ARTEST HE ROOM

The Weekend Australian - Review - - Film - The Sun­day Times

plays the same role again and again. Rather, he has his tal­ent, his thing, and he tweaks it, sub­tly. An eye­brow here, a quick­ened sen­tence there. Like an edgier Michael Cera or a less con­fi­dent Robert Downey Jr.

I tell him I’m about to wheel out one of his old quotes. ‘‘ One of my fa­mous quotes,’’ he re­peats drily. ‘‘ Which one?’’ One about how, un­set­tled at school, he started act­ing in plays dur­ing his teens so he could hide be­hind a char­ac­ter. ‘‘ You didn’t get the ex­act word­ing,’’ he says with a shrug, ‘‘ and I’ll send you the T-shirt. But yeah, I mean, act­ing gives you a pre­scribed set of be­hav­iours, and that can be re­ally com­fort­ing be­cause the rest of the world is chaotic and un­pre­dictable.’’

With fame, though, he has to strike a bal­ance. There’s the ‘‘ rich emo­tional in­ner life’’ when not per­form­ing, then the times ‘‘ strangers are talk­ing to you on the street’’. But he ac­knowl­edges: ‘‘ I guess it could be worse.’’

We talk about David Blaine. I tell him many Brits think the ma­gi­cian is an in­suf­fer­ably pre­ten­tious berk. ‘‘ I don’t think any­body thinks he’s any­thing other than re­ally in­ter­est­ing,’’ comes the protest. But in Lon­don, he just sat in a box. ‘‘ We’re still ex­cited by things like that here in Amer­ica.’’ Sit­ting in a box? ‘‘ Es­pe­cially sit­ting in a box.’’ We do a to-and-fro. ‘‘ Lis­ten, we are a few hun­dred years old,’’ he fin­ishes. ‘‘ We still have rev­er­ence.’’

A few weeks af­ter we met, blog­ger Rom­ina Puga re­leased a short video of her in­ter­view with Eisen­berg and I was re­minded of our Blaine con­ver­sa­tion. ‘‘ So, I was just hu­mil­i­ated by Jesse Eisen­berg,’’ she wrote; he is sar­cas­tic through- out. When asked to say Puga’s name as if call­ing to her in a crowded place, he does so qui­etly, say­ing, ‘‘ The thing is, I didn’t want to find you.’’ But then, on the David Let­ter­man chat show about the same time, he is hum­ble, as if his cock­i­ness is di­rectly re­lated to how much he re­spects other peo­ple in the room.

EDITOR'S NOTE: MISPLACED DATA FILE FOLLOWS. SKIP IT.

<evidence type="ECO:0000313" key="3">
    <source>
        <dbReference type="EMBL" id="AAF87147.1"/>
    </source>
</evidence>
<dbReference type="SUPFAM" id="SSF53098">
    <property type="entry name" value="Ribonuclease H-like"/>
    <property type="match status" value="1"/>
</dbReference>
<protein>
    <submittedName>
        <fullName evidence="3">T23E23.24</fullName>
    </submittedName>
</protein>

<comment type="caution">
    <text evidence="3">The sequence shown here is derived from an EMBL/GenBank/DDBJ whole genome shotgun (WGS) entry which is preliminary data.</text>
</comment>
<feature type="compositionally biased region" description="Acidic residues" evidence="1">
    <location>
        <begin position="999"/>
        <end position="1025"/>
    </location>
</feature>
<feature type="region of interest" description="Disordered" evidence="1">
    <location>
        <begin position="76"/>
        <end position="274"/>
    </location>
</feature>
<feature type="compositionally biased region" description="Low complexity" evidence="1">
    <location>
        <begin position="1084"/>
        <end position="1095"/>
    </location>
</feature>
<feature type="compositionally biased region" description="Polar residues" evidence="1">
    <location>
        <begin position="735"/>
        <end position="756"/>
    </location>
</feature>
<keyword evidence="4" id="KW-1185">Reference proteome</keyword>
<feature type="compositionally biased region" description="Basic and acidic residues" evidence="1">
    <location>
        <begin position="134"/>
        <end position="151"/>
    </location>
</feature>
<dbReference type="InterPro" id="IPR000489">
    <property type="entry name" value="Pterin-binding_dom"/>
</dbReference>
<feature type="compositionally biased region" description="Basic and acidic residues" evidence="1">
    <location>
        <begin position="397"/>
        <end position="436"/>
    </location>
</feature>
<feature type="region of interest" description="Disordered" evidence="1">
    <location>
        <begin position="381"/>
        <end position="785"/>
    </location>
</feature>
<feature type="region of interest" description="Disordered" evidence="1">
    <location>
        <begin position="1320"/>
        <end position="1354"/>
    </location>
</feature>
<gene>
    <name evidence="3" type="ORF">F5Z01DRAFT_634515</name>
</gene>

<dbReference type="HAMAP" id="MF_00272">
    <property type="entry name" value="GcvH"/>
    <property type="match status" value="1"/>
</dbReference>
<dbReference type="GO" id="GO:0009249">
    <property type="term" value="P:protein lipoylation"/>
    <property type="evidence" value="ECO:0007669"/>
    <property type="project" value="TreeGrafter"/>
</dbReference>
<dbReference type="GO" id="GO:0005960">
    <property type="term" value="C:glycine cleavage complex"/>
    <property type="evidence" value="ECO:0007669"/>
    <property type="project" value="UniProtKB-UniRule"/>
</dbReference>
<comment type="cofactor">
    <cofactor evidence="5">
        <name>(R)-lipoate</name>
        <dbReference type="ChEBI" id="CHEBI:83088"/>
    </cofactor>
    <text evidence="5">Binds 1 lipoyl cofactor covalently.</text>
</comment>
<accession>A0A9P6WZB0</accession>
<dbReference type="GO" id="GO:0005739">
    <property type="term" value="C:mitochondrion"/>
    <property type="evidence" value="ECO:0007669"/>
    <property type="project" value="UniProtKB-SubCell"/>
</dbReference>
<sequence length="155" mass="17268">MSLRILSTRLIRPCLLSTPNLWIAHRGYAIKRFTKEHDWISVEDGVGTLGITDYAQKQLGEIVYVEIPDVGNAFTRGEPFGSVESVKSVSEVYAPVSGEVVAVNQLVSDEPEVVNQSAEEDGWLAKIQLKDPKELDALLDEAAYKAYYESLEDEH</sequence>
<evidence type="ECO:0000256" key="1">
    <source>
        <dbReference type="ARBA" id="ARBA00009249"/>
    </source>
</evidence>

He tells me he has ‘‘ trou­ble com­mit­ting emo­tion­ally if I don’t think it’s the great­est thing in the world’’.

In 2011, he sued Lion­s­gate af­ter the stu­dio used his face — in the wake of The So­cial Net­work — to flog a hor­ror film he ap­peared in for mere min­utes. It was, the com­plaint read, ‘‘ false ad­ver­tis­ing’’.

Time’s up. The rain has stopped, and there’s a city — or a cin­ema — to see af­ter lunch. He says of the hor­ror film that there was a set­tle­ment, and that he ‘‘ gave all the money to a char­ity’’. That sort of ac­tion from him makes sense. He cares about what he does and how he is per­ceived on screen, and de­nies that the big­ger films — such as his blue macaw in the car­toons Rio and Rio 2 — are just done to fund his plays. He voiced the parrot on his day off from The Re­vi­sion­ist be­cause, he says with a smile, it was ‘‘ the most fun thing to do on a Mon­day . . . to go and im­pro­vise as this bird, which is such a sweet char­ac­ter’’.

We end on a joke of his about buy­ing a ticket for The Great Gatsby in 2-D, which peters out as he heads into the bath­room.

So­cial Net­work; Zom­bieland; Now You See Me;

Jesse Eisen­berg at the open­ing night of his off-Broad­way play left; be­low, from top, sec­ond left in with Joseph Mazzello in

in and with Anna Paquin in

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